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Set as Cold War sneaks to its end, “Snuck Past Death And Sleep” tells the story of four loners who meet at an insular Midwestern college that they will waken and terrorize. Lynn and Craig are non-traditional students. She enters college later in life to break through lifelong isolation; while he entered as a year-early whiz-kid and has bogged down ever since. Paul and Edward are dorm mates, brought together as the only two applicants to request a gay room-mate: Paul as an impulsive first step to coming out; Edward because he has nothing to hide. They meet at the cozy philosophy club; uncomfortably welded together when Edward proposes a club-sponsored, multi-viewpoint debate on homosexuality and the Bible. Only these four emerge as courageous enough, or with little enough to lose, to spear-head the project. They defy organized conservative resistance, waken a deadly, forgotten campus scandal,--and their own ghosts-when a visit from Paul’s homophobic hometown best friend drives them to shocking vandalism on the eve of the debate. Pressures reach the bursting-point as they meet their worst enemy and their best friend alike, and the worst consequences of all their actions come home to roost.

"Excuse me. Ms. Lynn Ritchie? "A well-dressed and crewcut slim black man, emerging from the basement steps, already approached with a pair of clipboards. She tried to size him up 'till she felt herself being caught at something; then she asked herself who she was really seeing .The white shirt and perfect red and black tie told her already that a new phase of the battle had started. Oh, hell, he’s just a kid like Paul she thought with some resentment, already trying to find some realism in anything she thought this morning. Why should organizing the debate be a battle; why should the way he dresses divide the lines? She wondered, realizing nonetheless it would all be so and high school was back in session. Well, what the hell stops me from wearing a nice shirt and tie? she pondered, stopping herself, barely from laughing at the now approached stranger. "Yes. My name is Dave Garvey, and I thought our petitions might be of interest to you. "Dave Garvey did not offer his free hand; either he was very rude or actually saw that Lynn wanted it to stay that way between them. The name rang a bell and she wondered if this was, after all, a battle. "This is a petition objecting to your homosexuality debate, and here is another petition blocking such an event from the Memorial Theater. "We thought in the spirit of fairness and debate that you might like to sign one or both. "She tried to find an emotion in his voice; hearing only declaration there. She gave him a special look: No Comprende. She couldn't believe how long she'd let that little gem sleep. Garvey said nothing yet, and she restrained herself from saying, 'you're serious. 'Dave Garvey yet said nothing, and turned to go. Lynn couldn't let him go yet; he'd be with her all day no matter what as it was, and this wasn't the way she wanted that to be. He acted like he knew me--how did he know I was in on the debate anyway? Had she talked to Dave Garvey and forgotten? No. "Just a second." she called, running after him, acting on three or for inspiration, not sure yet which one was the especially bad idea. Dave Garvey turned and looked at her, surprised and then hard with only the blink of an eye intervening. "Uhm, yes?" "In the spirit of fairness, and debate." She made herself sound as earnest as possible, as though weighing something new and now unavoidable; and what she was really up to was just starting to sink in for her. "Well, yes." he said, spending a second trying to remember "Every debate had two sides, you know." "Actually, we're trying for four. Three of them are Christian." she added on a guess. "They might be." said Garvey. "But the two sides I am thinking of is one side that wants to bring the issue up, and one side that might see it more fitting that the whole thing didn't happen. Every debate has to have those two sides or you're already putting one of the conclusions across. That is our considered opinion. "He spoke with a clarity wholly empty of any emotion she could recognize as motivating this kind of attack on their efforts. Goddamned, he can talk good, thought Lynn, amazed at the wetness and embarrassed heat of that very thought as she tried to swallow it down; and something indeed did land in her gut, for a good long stay it felt. Well, I'm no hero this time. She thought. But I do have to see this thing through. "Well, I guess some side always has more to gain out of having a discussion at all, than if.." "Damned right." said Dave Garvey with bland, sharp force. "That's the only reason it ever happens." "Haven't you put on debates? Any group you're with? Knowing about the other side?" "Generally not. That's what speakers are for. Speakers you can take or leave. And if we do do a debate, you can bet if anyone's forgotten what I've just said, I'm in line to remind 'em." "Well, at least you're honest." she said, not really acting at all somehow that she was saddened and a little taken aback. Pause. "I guess the others will at least understand." she said, putting out her hand. After a pause, reading her whole stance, Dave Garvey handed over the clipboard, and musing over what she was doing, she caught Ron Smith and a couple of other names before she finished scrawling John Cutter in print. "I promise you won't regret this." said Dave Garvey just as his shoulders started when he really checked the form. "Oh, well." he said. "I'll have to spend five minutes tonight getting those signatures again. Wonder how you'll do a debate without a room, though." So he really does expect those names to meet together tonight. She hoped she would remember them, she was sure that she would. She made a halfstep to the side and then forward, impelled for some reason to take the steps that had emitted Garvey, as if she now reclaimed them. Anyway, she had nothing more to say to Dave Garvey; and at least he seemed just gentleman enough not to take the last word to a turned shoulder.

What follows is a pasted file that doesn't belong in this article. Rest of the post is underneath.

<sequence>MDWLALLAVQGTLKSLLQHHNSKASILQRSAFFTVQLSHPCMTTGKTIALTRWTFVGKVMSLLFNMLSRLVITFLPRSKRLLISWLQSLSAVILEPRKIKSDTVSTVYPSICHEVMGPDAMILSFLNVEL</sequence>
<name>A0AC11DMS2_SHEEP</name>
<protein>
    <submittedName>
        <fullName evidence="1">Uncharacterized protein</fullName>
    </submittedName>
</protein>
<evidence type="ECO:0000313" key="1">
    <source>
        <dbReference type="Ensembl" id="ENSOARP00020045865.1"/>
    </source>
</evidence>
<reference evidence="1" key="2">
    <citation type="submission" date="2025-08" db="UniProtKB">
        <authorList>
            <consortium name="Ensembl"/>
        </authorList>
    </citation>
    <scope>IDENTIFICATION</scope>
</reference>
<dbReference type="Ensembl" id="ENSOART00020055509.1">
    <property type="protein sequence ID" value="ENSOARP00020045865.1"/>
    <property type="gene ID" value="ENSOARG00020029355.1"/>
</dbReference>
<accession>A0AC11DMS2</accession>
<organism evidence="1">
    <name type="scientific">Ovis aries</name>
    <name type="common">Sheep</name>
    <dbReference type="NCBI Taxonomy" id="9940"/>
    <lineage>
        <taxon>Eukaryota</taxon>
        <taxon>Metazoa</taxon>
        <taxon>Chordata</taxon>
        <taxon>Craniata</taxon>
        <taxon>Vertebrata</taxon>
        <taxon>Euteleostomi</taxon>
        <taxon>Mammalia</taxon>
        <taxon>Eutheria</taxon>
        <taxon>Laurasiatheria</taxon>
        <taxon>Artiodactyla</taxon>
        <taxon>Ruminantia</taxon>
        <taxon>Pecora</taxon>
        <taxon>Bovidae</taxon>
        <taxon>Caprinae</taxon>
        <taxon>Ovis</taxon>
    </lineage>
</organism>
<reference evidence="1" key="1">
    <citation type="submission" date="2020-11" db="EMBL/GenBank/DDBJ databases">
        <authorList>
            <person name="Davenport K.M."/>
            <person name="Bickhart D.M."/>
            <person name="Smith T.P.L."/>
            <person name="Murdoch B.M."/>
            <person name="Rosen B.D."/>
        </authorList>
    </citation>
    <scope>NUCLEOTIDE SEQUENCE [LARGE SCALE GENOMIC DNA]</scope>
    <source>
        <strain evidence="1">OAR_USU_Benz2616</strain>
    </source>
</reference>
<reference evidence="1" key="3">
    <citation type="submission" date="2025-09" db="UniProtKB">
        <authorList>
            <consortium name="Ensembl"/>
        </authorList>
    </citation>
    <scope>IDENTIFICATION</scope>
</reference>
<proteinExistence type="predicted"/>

Benjamin Norman Pierce was born in Denver, Colorado at 4 degrees of Virgo, Scorpio Ascending, in 1962, moving to Wausau, Wisconsin on his 2nd birthday and leaving on his 23rd. He has been a professional dish-washer for 15 years, a trade he entered in the process of earning BA’s in philosophy, history, and creative writing from the University of Minnesota, Saint Cloud, in 1989. He lived in Sophia, Bulgaria for two and a half years, teaching history at First English Language Gymnasium of Sophia, participating in the expatriate writing circles there, and taking time to learn painting. He currently resides in Nottingham, a co-operatively owned house in Madison, Wisconsin, and is a frequent participant at open-mike readings.